Have you ever seen a family puttting wooden shoes out in December as a Christmas decoration? This old European custom still has a large following all over the world! But many people don’t have wooden shoes to put out, in hopes of St. Nicholas leaving them treats! What to do? Make your own wooden shoes!
Or should I say, BAKE your own wooden shoes?
First some background on the wooden shoe tradition: In sixteenth century Holland, children placed their wooden shoes by their Fireplace or outside of their door the night of St. Nicholas’s arrival (the evening of December 5th).
The shoes were filled with straw or carrots, a meal for the saint’s gift laden horse. In return for the kind gesture, St. Nicholas (or Sinterklaas as they would call him) would insert a few small treats into each wee clog!
In the United States, the shoe tradition was eventually replaced with the stocking, hung by the chimney! But many American families with roots in countries like Holland, and Germany keep the shoe tradition alive by putting their kids shoes outside their bedroom door, under their Christmas tree or outside the front door!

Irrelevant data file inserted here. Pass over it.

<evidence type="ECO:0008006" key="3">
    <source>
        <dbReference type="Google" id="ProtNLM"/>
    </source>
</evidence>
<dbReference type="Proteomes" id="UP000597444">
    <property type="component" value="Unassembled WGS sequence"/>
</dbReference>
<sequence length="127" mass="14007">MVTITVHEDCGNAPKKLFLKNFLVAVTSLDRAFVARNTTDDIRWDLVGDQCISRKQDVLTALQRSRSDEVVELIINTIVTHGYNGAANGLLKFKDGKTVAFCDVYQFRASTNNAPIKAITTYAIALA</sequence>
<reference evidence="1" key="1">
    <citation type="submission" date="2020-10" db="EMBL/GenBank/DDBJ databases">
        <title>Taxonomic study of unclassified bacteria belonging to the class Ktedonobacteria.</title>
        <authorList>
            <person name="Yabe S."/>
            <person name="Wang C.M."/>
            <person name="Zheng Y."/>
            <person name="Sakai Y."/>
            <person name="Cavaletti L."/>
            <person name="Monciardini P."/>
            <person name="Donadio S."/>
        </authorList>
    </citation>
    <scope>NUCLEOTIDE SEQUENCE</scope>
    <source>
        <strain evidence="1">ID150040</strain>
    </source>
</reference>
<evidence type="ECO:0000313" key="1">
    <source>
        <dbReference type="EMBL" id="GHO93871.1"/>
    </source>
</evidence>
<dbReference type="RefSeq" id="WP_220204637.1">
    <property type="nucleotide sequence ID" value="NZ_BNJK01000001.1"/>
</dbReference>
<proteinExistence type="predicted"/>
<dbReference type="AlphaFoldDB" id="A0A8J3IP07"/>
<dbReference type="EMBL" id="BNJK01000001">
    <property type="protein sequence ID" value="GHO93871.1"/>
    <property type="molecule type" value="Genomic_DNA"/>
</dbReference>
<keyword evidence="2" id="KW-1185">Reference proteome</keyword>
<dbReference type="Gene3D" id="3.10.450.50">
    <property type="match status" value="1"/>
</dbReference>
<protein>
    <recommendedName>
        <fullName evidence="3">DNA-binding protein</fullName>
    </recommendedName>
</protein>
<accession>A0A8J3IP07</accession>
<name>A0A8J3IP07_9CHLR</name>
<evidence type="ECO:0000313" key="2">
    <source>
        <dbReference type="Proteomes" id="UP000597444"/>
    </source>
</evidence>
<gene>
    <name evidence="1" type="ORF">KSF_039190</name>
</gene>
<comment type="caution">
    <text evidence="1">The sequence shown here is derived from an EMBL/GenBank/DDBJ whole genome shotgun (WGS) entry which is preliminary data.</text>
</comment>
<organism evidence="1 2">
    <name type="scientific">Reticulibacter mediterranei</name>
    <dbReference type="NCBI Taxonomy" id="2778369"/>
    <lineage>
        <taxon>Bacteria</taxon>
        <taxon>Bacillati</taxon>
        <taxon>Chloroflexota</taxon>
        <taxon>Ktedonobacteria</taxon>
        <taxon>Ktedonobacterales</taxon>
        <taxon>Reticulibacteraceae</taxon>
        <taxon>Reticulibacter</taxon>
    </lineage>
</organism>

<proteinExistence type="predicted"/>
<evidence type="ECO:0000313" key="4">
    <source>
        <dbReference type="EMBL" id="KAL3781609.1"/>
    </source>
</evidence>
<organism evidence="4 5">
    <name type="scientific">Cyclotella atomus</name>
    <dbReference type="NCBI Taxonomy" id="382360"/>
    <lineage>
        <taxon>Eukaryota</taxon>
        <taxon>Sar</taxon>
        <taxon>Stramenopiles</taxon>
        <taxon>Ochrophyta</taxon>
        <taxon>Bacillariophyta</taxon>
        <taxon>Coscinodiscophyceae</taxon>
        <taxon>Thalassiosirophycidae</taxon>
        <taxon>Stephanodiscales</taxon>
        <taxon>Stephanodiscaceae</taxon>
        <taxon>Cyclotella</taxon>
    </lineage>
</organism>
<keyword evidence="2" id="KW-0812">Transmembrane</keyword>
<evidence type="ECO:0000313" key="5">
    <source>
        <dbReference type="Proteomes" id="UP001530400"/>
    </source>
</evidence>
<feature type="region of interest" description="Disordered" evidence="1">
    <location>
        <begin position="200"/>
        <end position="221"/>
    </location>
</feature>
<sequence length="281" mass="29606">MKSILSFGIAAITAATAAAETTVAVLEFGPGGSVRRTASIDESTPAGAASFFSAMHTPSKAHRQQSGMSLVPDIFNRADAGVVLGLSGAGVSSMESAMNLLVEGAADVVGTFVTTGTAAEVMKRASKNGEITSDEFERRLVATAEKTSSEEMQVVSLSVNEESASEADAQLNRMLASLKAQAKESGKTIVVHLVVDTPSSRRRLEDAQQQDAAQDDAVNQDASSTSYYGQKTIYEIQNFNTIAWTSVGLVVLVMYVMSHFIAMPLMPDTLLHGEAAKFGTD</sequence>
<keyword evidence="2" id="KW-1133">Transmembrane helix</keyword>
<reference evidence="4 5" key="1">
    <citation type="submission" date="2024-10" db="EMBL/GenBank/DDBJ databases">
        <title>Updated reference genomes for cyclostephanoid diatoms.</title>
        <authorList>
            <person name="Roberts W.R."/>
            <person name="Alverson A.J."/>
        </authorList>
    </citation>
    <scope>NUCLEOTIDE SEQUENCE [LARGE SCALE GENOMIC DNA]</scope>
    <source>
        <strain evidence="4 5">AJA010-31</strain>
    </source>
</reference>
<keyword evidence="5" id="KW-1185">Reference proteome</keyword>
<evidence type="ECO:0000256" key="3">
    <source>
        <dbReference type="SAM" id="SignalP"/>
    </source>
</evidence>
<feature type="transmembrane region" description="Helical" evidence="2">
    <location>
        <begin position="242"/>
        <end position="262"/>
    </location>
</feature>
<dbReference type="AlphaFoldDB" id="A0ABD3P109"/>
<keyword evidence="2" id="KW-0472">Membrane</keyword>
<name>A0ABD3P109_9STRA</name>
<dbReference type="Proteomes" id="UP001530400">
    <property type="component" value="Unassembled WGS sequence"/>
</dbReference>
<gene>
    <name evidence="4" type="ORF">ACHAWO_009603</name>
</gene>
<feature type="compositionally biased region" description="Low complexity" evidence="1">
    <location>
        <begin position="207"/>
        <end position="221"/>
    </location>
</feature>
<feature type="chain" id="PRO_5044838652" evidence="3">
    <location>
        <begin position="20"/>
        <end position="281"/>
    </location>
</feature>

My husband who spent some of his childhood in Holland, has a lovely pair of wooden shoes (his grandfather’s) that we put out out every December 5th with treats for Sinterklaas’s horse. And by December 6th – they have treats in them for our daughter!
If you don’t have wooden shoes, here are a few tips for making some!
Baking “Wooden Shoes”:
- You can use your favorite bread recipe, buy a loaf from your local grocer, or buy a loaf of “ready to be baked” bread. I went with ready to be baked bread, because I wanted a specific length to mimic the shoe. And, I wanted to be able to bake it with an egg wash for a golden color.
- This is the pre-made loaves I used http://amzn.to/2gJYfFh (affiliate link)
- If like my bread, yours seems too light to be wood – mix an egg yolk with 2 tablespoons of water and paint over the loaf before baking. This egg wash makes the loaf shiny and golden brown!
- Once your bread is baked and the right color, you will want to crave out the back to resemble a shoe. My advice is to do this while your bread is still quite warm. Cooled bread is much for likely to crack while you carve.
- Use a dish towel to steady the bread while you cut, that way your fingers wont get too hot!
- After cutting, let your shoe loaf cool totally before decorating. You can use food markers, or food decorating gel. Gel will melt if your shoes are warm – so again, cool first.
- Now – put out those “shoes” December 5th night – and see if you wake up to a few small December 6th surprises from Santa!
Have a wonderful time baking your wooden shoes, and celebrating the feast of Saint Nicholas!